Then there's some other large deposits in Western Australia that are only now being developed as a change of government has seen the ban on Uranium mining lifted. It's even worse in the eastern states of Australia, as they have prohibited even exploring for uranium. Hooray for the luddite Labor party! The party that is okay in South Australia and federally to be mining and exporting it, but not using it here and won't even entertain discussion of the pros and cons of Australia adopting nuclear energy.

So if there's a shortage then the price will rise (which it did in the last few years because of fears of running out of the cheap bombs) and that will spur miners to start mining already known deposits that couldn't be mined profitably at lower prices. It will also spur further exploration and eventually the price will rise high enough that it becomes more economical to reprocess spent fuel, which is apparently 90-95% still good.

There's enough Uranium out there that we'll never run out for centuries, and then there's Thorium if fusion continues to forever be 40 years away.

Comment Re:The Energy of Global Warming (Score 1) 148

I'd say the more plausible explanation for this one is that extensive rains earlier in the year over the Lake Eyre basin resulted in fine silt being deposited over the thousands of square kilometres of floodplains as the water made its way over months towards the lake. The floods have gone and the silt has dried up then been picked up by an unusually big gust of wind that has carried it further than it normally would.

Anyone who's spent some time out bush would have encountered at least one dust storm before.

Comment Re:Spend half your life in it (Score 1) 460

Same, although since I tend to sleep for about eight hours it's more 1/3 of my life. =]

I got one of those "newfangled" memory foam mattresses and can honestly say it's the best purchase I've made so far. It was the second-most expensive mattress available in the store (the most expensive being the king size version) and I have never had better sleep in my life, even more so since I splurged on some top-shelf bed linen and pillows as well.

The only thing I don't like about it is that it's so comfortable I struggle to find the will to get out of bed each morning!

Comment Aussie (Score 1) 711

Being an Australian, I'm naturally biased, but after looking through the other sorts of plugs around the world on Wikipedia I reckon we've got the best design (apparently China uses it as well). Polarised and grounded sockets with switches and plugs with sturdy pins. In the last few years the standard was updated to include a bit of insulation around the base of the pins for added safety.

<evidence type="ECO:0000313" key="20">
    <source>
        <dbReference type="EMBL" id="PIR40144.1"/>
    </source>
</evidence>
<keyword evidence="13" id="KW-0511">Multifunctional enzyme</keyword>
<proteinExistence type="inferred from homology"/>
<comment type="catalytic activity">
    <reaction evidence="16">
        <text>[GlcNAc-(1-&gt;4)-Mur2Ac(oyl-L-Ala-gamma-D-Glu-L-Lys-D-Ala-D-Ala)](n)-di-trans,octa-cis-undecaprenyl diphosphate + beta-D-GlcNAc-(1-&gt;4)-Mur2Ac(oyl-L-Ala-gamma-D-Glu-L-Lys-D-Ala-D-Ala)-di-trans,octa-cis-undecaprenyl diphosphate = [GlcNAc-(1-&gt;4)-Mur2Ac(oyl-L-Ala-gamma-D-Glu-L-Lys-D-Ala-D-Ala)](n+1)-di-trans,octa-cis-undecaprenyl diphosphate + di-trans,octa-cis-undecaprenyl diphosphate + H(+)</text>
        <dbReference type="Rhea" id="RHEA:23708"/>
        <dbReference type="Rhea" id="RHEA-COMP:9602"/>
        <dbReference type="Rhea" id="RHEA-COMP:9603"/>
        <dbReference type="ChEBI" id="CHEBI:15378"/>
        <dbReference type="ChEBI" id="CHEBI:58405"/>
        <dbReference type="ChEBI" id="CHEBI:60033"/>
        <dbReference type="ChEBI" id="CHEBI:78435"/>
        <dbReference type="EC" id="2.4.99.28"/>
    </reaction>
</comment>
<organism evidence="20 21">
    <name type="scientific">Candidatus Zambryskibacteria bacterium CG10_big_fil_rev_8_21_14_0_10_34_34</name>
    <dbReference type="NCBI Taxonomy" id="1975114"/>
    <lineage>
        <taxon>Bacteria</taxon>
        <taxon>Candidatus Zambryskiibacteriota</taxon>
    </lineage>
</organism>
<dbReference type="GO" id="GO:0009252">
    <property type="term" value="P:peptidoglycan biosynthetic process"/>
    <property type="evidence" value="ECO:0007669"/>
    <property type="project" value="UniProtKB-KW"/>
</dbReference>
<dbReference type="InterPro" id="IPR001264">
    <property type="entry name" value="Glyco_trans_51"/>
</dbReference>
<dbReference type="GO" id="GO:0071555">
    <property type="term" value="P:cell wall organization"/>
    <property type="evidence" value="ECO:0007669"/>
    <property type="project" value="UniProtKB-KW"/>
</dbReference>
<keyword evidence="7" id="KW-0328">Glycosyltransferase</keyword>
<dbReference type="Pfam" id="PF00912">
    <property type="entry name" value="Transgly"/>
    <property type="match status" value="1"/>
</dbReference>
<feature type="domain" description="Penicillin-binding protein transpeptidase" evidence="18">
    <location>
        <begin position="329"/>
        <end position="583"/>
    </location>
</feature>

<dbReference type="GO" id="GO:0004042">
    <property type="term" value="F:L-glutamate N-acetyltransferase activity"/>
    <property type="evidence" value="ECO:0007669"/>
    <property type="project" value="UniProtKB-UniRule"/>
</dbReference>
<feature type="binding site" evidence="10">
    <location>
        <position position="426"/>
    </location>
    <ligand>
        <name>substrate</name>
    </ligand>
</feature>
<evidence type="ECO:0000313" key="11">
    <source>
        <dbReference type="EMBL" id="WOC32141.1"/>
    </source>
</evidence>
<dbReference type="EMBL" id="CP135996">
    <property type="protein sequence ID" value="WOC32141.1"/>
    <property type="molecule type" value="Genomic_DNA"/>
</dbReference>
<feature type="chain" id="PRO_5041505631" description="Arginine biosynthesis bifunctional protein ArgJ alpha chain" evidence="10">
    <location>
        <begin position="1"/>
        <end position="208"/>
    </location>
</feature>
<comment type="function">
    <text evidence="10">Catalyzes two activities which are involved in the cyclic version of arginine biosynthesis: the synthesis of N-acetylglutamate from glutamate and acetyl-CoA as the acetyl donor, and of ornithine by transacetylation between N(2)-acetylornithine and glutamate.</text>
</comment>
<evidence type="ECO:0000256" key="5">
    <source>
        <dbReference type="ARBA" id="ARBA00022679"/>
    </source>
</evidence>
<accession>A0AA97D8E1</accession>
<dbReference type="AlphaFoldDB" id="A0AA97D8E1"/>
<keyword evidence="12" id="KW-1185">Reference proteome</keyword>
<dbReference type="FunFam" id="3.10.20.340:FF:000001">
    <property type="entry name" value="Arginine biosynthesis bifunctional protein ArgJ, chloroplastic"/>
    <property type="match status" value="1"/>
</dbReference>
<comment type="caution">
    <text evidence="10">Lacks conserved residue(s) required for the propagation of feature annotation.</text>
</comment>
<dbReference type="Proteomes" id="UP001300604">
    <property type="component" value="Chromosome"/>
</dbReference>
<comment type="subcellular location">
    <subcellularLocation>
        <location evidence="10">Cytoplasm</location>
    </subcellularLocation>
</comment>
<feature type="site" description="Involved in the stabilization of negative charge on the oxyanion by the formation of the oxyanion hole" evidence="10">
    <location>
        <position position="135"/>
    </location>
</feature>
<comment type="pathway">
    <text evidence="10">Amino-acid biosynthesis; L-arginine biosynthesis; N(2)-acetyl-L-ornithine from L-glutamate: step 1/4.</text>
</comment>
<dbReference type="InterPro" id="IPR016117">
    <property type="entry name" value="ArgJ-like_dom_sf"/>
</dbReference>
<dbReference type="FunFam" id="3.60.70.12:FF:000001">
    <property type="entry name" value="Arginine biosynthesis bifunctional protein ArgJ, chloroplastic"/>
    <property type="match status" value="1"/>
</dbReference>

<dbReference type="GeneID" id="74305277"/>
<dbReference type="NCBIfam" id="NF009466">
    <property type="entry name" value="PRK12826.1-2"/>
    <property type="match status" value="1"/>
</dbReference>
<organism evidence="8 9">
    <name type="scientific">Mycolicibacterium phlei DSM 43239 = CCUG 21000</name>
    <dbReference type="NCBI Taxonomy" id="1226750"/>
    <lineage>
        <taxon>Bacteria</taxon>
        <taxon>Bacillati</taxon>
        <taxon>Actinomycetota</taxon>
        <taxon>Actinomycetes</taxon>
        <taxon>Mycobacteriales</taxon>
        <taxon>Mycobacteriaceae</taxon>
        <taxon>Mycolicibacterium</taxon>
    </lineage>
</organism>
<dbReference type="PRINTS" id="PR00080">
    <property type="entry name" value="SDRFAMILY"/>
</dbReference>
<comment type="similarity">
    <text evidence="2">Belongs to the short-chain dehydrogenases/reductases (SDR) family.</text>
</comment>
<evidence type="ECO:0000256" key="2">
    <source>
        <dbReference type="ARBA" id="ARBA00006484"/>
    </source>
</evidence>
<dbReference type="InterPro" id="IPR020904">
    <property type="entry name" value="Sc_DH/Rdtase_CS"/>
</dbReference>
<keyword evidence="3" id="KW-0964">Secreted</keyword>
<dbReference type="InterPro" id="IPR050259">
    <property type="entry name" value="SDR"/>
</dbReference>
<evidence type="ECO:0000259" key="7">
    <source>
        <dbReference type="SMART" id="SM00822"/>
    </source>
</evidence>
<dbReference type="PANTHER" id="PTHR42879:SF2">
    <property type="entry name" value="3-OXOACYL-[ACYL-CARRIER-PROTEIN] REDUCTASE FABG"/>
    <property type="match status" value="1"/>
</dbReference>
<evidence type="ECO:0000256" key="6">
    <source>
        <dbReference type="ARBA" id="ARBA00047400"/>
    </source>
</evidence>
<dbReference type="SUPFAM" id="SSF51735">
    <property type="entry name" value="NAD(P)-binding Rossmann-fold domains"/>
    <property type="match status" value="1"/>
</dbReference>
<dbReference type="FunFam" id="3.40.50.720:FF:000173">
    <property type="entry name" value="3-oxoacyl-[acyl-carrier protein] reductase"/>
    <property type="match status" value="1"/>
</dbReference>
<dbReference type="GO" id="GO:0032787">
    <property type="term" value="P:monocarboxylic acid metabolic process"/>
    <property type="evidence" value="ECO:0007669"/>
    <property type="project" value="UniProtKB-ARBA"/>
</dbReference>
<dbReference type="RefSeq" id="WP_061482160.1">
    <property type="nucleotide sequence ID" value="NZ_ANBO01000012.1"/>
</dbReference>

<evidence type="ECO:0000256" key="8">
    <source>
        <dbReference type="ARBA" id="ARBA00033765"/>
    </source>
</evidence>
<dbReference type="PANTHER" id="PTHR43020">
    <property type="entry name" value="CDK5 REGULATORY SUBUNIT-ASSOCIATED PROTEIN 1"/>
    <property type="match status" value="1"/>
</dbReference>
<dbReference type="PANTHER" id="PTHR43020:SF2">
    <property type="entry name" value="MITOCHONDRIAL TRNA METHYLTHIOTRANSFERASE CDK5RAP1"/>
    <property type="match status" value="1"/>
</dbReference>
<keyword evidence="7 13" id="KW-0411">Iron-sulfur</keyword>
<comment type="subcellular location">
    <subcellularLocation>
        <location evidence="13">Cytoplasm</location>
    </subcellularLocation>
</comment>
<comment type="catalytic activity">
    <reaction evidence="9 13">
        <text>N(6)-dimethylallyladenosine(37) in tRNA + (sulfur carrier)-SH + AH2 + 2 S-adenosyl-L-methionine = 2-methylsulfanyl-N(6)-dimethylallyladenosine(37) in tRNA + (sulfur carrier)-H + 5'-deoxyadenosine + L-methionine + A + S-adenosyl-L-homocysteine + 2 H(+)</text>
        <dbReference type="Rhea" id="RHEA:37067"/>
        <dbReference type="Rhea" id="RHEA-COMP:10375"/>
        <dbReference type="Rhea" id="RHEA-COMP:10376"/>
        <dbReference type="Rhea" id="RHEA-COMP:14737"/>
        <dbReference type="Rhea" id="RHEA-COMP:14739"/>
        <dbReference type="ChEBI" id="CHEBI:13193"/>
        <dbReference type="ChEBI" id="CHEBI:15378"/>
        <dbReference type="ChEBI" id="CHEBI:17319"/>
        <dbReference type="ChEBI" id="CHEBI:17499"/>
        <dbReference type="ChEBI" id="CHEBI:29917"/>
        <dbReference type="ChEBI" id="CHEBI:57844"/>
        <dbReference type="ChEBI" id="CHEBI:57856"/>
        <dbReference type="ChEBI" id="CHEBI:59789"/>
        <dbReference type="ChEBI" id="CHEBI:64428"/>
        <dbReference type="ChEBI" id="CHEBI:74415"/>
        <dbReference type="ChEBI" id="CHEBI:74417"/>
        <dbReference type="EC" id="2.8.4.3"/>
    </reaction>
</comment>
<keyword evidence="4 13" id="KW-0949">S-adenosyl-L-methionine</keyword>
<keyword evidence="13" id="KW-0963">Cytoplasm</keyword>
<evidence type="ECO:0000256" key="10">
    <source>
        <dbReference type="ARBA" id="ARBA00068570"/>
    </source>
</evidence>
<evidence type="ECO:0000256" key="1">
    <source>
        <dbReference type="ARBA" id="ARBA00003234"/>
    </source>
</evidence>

Possibly the only improvement that could be made is to put a fuse in the plug like the poms do, but I think it makes more sense to have the fuse in the appliance - especially in the case where the appliance has a removable cord.

Comment Re:The article presumes manmade global warming (Score 1) 227

I think us humans generally have an inability to perceive natural cycles in the climate. The current drought is the worst since the decade-long one in the 1890's. We only have weather data going back a couple of hundred years in Australia, so I think it's pretty arrogant to think that we understand the climate here fully.

Between settlement in 1836 and 1865 when Goyder's Line was surveyed, cropping in South Australia reached hundreds of kilometres into the north - far beyond the line - because the belief at the time was "the rain follows the plough", but really it was just an exceptionally wet period of time. Then Goyder's Line was drawn and has held true ever since.

Plus I'd argue the real reason behind the water rationing in capital cities has been a failure of successive governments all over Australia for a generation to plan in advance for population growth by building infrastructure before it's needed.

Comment Re:Pickens may be losing it. (Score 1) 414

There's buttloads of natural gas out there. Here in Australia we apparently have known reserves large enough to keep us running for a few centuries, and our reserves pale in comparison to say Russia.

You can run internal combustion engines on natural gas. Lots of buses run on it here in Oz, and I'm sure the only thing stopping cars being able to run on it is the government not being able to gouge us for fuel excise when everyone can fill up from the gas main at home. There's also diesel/gas engines that are used to run gensets in remote areas as natural gas is cheaper than diesel and the diesel is only used to get the engine running.

And if you're not going to run vehicles directly on natural gas I believe you can also use it as a feedstock for creating "syncrude" via the Fischer-Tropsch process, which can be refined into ultra-clean high-grade diesel and jet fuels.